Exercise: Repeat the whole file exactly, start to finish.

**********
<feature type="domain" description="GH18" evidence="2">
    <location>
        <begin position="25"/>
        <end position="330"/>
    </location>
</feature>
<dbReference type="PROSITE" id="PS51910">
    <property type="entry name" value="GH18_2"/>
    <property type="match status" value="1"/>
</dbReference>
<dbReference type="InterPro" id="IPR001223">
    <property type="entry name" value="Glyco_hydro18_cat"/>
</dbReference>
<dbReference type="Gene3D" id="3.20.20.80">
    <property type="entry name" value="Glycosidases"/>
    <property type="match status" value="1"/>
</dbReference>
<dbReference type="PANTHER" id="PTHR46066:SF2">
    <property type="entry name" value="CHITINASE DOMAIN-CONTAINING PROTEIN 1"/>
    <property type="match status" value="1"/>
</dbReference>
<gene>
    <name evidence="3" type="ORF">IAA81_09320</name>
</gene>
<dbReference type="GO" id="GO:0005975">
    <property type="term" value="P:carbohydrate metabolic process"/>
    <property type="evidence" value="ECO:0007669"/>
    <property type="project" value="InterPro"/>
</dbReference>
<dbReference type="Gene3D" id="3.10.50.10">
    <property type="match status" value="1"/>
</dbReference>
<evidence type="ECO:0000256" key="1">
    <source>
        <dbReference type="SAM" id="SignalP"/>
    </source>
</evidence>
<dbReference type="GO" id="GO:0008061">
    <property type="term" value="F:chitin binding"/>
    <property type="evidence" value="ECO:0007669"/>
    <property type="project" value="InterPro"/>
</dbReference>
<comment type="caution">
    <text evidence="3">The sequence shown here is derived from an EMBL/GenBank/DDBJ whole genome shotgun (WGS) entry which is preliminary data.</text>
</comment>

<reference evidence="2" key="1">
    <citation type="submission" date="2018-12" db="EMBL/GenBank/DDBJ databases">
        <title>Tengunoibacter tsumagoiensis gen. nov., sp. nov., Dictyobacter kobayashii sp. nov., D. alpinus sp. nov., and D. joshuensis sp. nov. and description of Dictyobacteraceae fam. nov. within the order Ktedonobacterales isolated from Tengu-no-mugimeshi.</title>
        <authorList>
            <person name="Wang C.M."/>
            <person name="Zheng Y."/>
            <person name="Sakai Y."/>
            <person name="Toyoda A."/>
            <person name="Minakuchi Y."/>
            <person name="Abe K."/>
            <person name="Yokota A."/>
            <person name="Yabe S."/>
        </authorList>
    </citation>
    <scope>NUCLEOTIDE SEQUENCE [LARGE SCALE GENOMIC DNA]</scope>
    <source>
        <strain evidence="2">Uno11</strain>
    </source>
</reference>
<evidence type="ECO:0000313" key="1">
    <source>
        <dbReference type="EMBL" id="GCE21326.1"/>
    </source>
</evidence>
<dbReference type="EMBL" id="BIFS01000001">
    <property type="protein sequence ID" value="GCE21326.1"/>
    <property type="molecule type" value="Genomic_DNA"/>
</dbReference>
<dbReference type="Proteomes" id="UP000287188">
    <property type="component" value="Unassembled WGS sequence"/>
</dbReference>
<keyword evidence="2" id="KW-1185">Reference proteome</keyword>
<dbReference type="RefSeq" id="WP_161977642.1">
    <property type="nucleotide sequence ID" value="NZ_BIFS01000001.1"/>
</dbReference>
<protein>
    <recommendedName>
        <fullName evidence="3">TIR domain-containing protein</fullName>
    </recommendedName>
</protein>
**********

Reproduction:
<feature type="domain" description="GH18" evidence="2">
    <location>
        <begin position="25"/>
        <end position="330"/>
    </location>
</feature>
<dbReference type="PROSITE" id="PS51910">
    <property type="entry name" value="GH18_2"/>
    <property type="match status" value="1"/>
</dbReference>
<dbReference type="InterPro" id="IPR001223">
    <property type="entry name" value="Glyco_hydro18_cat"/>
</dbReference>
<dbReference type="Gene3D" id="3.20.20.80">
    <property type="entry name" value="Glycosidases"/>
    <property type="match status" value="1"/>
</dbReference>
<dbReference type="PANTHER" id="PTHR46066:SF2">
    <property type="entry name" value="CHITINASE DOMAIN-CONTAINING PROTEIN 1"/>
    <property type="match status" value="1"/>
</dbReference>
<gene>
    <name evidence="3" type="ORF">IAA81_09320</name>
</gene>
<dbReference type="GO" id="GO:0005975">
    <property type="term" value="P:carbohydrate metabolic process"/>
    <property type="evidence" value="ECO:0007669"/>
    <property type="project" value="InterPro"/>
</dbReference>
<dbReference type="Gene3D" id="3.10.50.10">
    <property type="match status" value="1"/>
</dbReference>
<evidence type="ECO:0000256" key="1">
    <source>
        <dbReference type="SAM" id="SignalP"/>
    </source>
</evidence>
<dbReference type="GO" id="GO:0008061">
    <property type="term" value="F:chitin binding"/>
    <property type="evidence" value="ECO:0007669"/>
    <property type="project" value="InterPro"/>
</dbReference>
<comment type="caution">
    <text evidence="3">The sequence shown here is derived from an EMBL/GenBank/DDBJ whole genome shotgun (WGS) entry which is preliminary data.</text>
</comment>

<reference evidence="2" key="1">
    <citation type="submission" date="2018-12" db="EMBL/GenBank/DDBJ databases">
        <title>Tengunoibacter tsumagoiensis gen. nov., sp. nov., Dictyobacter kobayashii sp. nov., D. alpinus sp. nov., and D. joshuensis sp. nov. and description of Dictyobacteraceae fam. nov. within the order Ktedonobacterales isolated from Tengu-no-mugimeshi.</title>
        <authorList>
            <person name="Wang C.M."/>
            <person name="Zheng Y."/>
            <person name="Sakai Y."/>
            <person name="Toyoda A."/>
            <person name="Minakuchi Y."/>
            <person name="Abe K."/>
            <person name="Yokota A."/>
            <person name="Yabe S."/>
        </authorList>
    </citation>
    <scope>NUCLEOTIDE SEQUENCE [LARGE SCALE GENOMIC DNA]</scope>
    <source>
        <strain evidence="2">Uno11</strain>
    </source>
</reference>
<evidence type="ECO:0000313" key="1">
    <source>
        <dbReference type="EMBL" id="GCE21326.1"/>
    </source>
</evidence>
<dbReference type="EMBL" id="BIFS01000001">
    <property type="protein sequence ID" value="GCE21326.1"/>
    <property type="molecule type" value="Genomic_DNA"/>
</dbReference>
<dbReference type="Proteomes" id="UP000287188">
    <property type="component" value="Unassembled WGS sequence"/>
</dbReference>
<keyword evidence="2" id="KW-1185">Reference proteome</keyword>
<dbReference type="RefSeq" id="WP_161977642.1">
    <property type="nucleotide sequence ID" value="NZ_BIFS01000001.1"/>
</dbReference>
<protein>
    <recommendedName>
        <fullName evidence="3">TIR domain-containing protein</fullName>
    </recommendedName>
</protein>